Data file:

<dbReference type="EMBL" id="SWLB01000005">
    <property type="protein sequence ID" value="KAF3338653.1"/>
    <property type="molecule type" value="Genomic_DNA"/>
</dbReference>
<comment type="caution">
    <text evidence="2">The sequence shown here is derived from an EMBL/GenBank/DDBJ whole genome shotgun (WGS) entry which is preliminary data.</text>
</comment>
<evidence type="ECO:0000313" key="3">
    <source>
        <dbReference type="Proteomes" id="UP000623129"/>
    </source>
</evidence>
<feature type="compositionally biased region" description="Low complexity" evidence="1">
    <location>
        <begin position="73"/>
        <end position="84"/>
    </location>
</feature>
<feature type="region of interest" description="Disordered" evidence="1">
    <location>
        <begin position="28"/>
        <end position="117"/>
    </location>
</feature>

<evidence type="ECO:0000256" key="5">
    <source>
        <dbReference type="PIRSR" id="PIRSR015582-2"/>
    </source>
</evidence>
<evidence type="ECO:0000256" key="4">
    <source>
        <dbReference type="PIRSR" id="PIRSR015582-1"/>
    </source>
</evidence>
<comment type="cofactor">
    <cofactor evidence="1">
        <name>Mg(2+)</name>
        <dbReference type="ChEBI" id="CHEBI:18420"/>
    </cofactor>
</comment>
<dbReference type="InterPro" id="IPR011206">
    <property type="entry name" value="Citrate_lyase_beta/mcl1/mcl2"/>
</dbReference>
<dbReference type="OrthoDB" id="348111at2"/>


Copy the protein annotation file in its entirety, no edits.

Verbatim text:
<dbReference type="EMBL" id="SWLB01000005">
    <property type="protein sequence ID" value="KAF3338653.1"/>
    <property type="molecule type" value="Genomic_DNA"/>
</dbReference>
<comment type="caution">
    <text evidence="2">The sequence shown here is derived from an EMBL/GenBank/DDBJ whole genome shotgun (WGS) entry which is preliminary data.</text>
</comment>
<evidence type="ECO:0000313" key="3">
    <source>
        <dbReference type="Proteomes" id="UP000623129"/>
    </source>
</evidence>
<feature type="compositionally biased region" description="Low complexity" evidence="1">
    <location>
        <begin position="73"/>
        <end position="84"/>
    </location>
</feature>
<feature type="region of interest" description="Disordered" evidence="1">
    <location>
        <begin position="28"/>
        <end position="117"/>
    </location>
</feature>

<evidence type="ECO:0000256" key="5">
    <source>
        <dbReference type="PIRSR" id="PIRSR015582-2"/>
    </source>
</evidence>
<evidence type="ECO:0000256" key="4">
    <source>
        <dbReference type="PIRSR" id="PIRSR015582-1"/>
    </source>
</evidence>
<comment type="cofactor">
    <cofactor evidence="1">
        <name>Mg(2+)</name>
        <dbReference type="ChEBI" id="CHEBI:18420"/>
    </cofactor>
</comment>
<dbReference type="InterPro" id="IPR011206">
    <property type="entry name" value="Citrate_lyase_beta/mcl1/mcl2"/>
</dbReference>
<dbReference type="OrthoDB" id="348111at2"/>